Now we’re going to do a real quick example of solving a two step inequality. In this example we have 3x minus 25 is less than 35. We’re going to draw our line down the middle of our inequality. We know that we have to isolate this x by getting it on one side of the inequality by itself. The first thing we need to do is we need to get rid of this minus 25. We’re going to add 25 to both sides. This 25 will cancel.

We bring down the 3x, our less than sign in the middle, and then 35 plus 25 is 60. Then this is like saying 3 times x the opposite of 3 times something is to divide by 3. we’re going to divide both sides by 3 and on this side we have x. Then we have our less than sign in the middle and then 60 divided by 3 is 20. You can see this is very similar to solving for equations except we have an inequality sign in the middle of our inequality. And if you divide by a negative or multiply by a negative number you will flip that sign in the middle. Let’s do a couple practice problems on our two step inequalities worksheet.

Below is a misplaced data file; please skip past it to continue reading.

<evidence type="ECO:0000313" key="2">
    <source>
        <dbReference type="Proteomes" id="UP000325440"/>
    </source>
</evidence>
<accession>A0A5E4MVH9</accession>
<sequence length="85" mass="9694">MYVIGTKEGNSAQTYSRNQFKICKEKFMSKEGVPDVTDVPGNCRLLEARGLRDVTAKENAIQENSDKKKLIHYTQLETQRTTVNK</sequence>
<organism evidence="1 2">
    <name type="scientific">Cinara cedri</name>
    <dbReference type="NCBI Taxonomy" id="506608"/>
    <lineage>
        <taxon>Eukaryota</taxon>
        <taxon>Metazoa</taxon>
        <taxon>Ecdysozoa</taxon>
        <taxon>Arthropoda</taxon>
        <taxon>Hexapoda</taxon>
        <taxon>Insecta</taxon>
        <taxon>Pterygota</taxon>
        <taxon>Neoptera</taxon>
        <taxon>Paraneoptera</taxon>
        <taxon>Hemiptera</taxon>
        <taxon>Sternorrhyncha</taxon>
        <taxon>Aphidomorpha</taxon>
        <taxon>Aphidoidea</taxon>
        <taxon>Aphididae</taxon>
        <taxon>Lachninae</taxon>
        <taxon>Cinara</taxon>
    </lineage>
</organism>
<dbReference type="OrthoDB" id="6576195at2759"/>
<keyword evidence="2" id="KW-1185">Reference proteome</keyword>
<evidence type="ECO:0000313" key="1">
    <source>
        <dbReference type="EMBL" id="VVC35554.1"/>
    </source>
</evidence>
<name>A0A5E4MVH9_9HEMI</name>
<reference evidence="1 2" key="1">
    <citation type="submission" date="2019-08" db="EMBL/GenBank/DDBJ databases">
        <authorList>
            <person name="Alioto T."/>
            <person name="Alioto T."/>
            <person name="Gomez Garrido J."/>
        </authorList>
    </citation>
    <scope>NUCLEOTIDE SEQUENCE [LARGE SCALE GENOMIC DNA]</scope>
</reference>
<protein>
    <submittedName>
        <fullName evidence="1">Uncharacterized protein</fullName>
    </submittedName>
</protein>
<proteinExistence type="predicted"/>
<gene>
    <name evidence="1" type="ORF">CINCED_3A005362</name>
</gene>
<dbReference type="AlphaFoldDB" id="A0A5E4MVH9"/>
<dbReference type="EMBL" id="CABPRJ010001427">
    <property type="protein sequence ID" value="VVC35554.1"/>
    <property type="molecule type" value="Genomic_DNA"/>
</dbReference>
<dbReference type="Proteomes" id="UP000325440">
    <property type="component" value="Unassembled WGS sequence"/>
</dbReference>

The first thing we’re going to do on our two step inequalities practice worksheet is number one. This problem gives us 9x minus 9 is greater than 9. We know we have to isolate the x and get the x by itself on one side of the inequality. In order to do that we have this minus 9 which is the first thing we have to get rid of. We’re going to add 9 to both sides because the opposite of minus 9 is plus 9.

These will cancel on the left side and we have 9x. Then in the middle we still have greater than and then 9 plus 9 is 18. Now 9x is greater than 18 is what our inequality states. This is like saying 9 times x and the opposite of 9 times x is to divide by 9. That will cancel whatever you do to this side you also have to do this side. We’re going to divide by 9 on this side. Now we have x on the left the greater than symbol in the middle and then 18 divided by 9 on the right which is equal to 2. Our final solution is x is greater than 2.

Jumping down to number three on our two step inequalities worksheet we have negative 10x plus 14 is greater than or equal to 134. Again we’re going to follow the same steps that we just did or like just like you do when you’re solving for two step equations. The first thing we need to do is get rid of this plus 14, so we’re trying to get this x by itself. We have to get rid of this plus 14 so we subtract 14 here so that it cancels and then whatever you do on one side you also have to do the other. We subtract 14 here on this side.